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Independent Commission on the Voting System

Lord Cocks of Hartcliffe asked Her Majesty's Government:

Lord Williams of Mostyn: The Independent Commission on the Voting System is an independent body and is responsible for its own procedures.

I understand that the commission has held public meetings in Cardiff (on 10 March), Belfast (on 12 March), Edinburgh (on 24 March), Leeds (on 6 April), Birmingham (on 28 April), Manchester (on 21 April), Plymouth (on 29 April) and Newcastle (on 5 May). A

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further public meeting will shortly take place in London (on 1 July). In addition, members of the commission have attended a number of other meetings to which they have been invited.

A wide variety of groups and individuals were invited to the public hearings, including various community/interest groups, political parties, local government representatives, business interests, academics, trade union representatives and, in most cases, the local Members of Parliament. On average, 80 people attended each meeting.

The meetings were publicised by means of poster campaigns in public buildings, including libraries, citizens advice bureaux, schools, colleges and universities, and advertisements and articles in the regional press. In addition, the chairman and other members of the independent commission gave interviews to the local media, radio and television before the public meetings.

After the independent commission has reported, a referendum will be held to enable the public to express a view on whether they wish to retain the first-past-the-post system for elections to the House of Commons, or adopt the system recommended by the independent commission as the most suitable alternative.

The independent commission employs four full-time staff and its monthly salary bill is approximately £9,500.

The commissioners themselves receive travel and subsistence expenses for travel outside London, paid at normal civil service rates.

Schools: Definition

Baroness David asked Her Majesty's Government:

    Which forms of early years care and education, both in institutions and in non-institutional settings, are not included in the definitions of "school" and of "specified nursery education" in clause 121 of the School Standards and Framework Bill.[HL2285]

The Minister of State, Department for Education and Employment (Baroness Blackstone): Clause 121 of the School Standards and Framework Bill applies to schools defined in section 4(1) of the Education Act 1996 (as amended): every institution for providing primary education, secondary education, or both primary and secondary education which is outside the further education sector and the higher education sector. Independent schools are included in that definition.

The clause also applies to children receiving education suitable for children under compulsory school age not in a school but provided: by a local education authority; by those receiving government grant under present or future funding arrangements for early years development plans; or in any educational institution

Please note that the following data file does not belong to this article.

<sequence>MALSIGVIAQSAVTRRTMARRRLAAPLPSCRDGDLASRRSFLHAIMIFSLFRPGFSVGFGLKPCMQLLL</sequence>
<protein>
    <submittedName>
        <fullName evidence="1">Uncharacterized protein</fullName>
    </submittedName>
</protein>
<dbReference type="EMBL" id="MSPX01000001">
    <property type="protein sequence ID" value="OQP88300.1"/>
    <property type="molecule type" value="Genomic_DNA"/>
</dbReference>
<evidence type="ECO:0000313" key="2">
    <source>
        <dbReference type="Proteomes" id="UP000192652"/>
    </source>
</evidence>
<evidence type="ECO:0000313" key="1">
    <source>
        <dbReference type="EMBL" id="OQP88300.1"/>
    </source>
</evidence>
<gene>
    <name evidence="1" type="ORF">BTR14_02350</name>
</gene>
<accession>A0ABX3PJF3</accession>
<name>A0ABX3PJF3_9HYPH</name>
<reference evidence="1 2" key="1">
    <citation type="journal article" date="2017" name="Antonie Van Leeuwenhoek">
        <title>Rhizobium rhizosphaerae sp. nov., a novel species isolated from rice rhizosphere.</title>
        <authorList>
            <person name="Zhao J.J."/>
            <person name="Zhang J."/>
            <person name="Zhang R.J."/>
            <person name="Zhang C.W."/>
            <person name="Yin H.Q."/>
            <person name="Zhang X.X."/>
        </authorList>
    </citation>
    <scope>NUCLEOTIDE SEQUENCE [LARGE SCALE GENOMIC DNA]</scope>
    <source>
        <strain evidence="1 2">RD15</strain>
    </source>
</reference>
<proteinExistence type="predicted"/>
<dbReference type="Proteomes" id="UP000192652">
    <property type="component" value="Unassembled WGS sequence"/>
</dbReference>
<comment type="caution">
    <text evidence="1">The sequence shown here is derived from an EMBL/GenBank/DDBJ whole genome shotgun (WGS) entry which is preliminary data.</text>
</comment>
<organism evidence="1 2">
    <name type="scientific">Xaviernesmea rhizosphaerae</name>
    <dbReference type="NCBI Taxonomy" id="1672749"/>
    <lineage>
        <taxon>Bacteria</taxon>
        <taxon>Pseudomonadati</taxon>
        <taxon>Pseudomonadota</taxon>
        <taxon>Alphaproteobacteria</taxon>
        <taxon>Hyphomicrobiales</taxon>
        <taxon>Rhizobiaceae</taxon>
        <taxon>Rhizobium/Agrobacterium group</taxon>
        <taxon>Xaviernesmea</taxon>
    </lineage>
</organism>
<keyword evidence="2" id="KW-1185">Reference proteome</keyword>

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which falls outside the definition of school only because no full-time primary education is provided there.

It does not apply to persons or institutions providing only child care and not education.

Agenda 2000: Tenant Farmers

Baroness Anelay of St. Johns asked Her Majesty's Government:

    During their negotiations on the development of Agenda 2000 environmental and rural policy, what account they have taken of the facts that in Great Britain tenant farmers' activities are bound by the tenant farmer's agreement into which the farmers have already entered and that if they do anything outwith the remit of the agreement they could risk losing their tenancy.[HL2260]

The Parliamentary Secretary, Ministry of Agriculture, Fisheries and Food (Lord Donoughue): As part of our consultation process on the Commission's Agenda 2000 proposals, we have invited comments from many organisations including the Tenant Farmers Association. The Government will take full account of the views of these organisations during the negotiations.

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Quarantine: Advisory Group Report

Baroness Nicol asked Her Majesty's Government:

    When they expect to receive the report of the Advisory Group on Quarantine.[HL2343]

Lord Donoughue: The Chairman of the Advisory Group on Quarantine, Professor Kennedy, envisages a delay in the advisory group's report, which had been expected this month. It is important that all the evidence be considered most carefully, and given due weight, before the advisory group's report is submitted. We now expect that the report of the Advisory Group on Quarantine will be published in the summer or early autumn. A full public consultation will then be held.

Advisory Board on Family Law: Annual Report

Baroness David asked Her Majesty's Government:

    When the Advisory Board on Family Law intends to publish its first annual report.[HL2387]

The Lord Chancellor (Lord Irvine of Lairg): The Advisory Board on Family Law has today published its first annual report and copies have been placed in the Libraries of both Houses.

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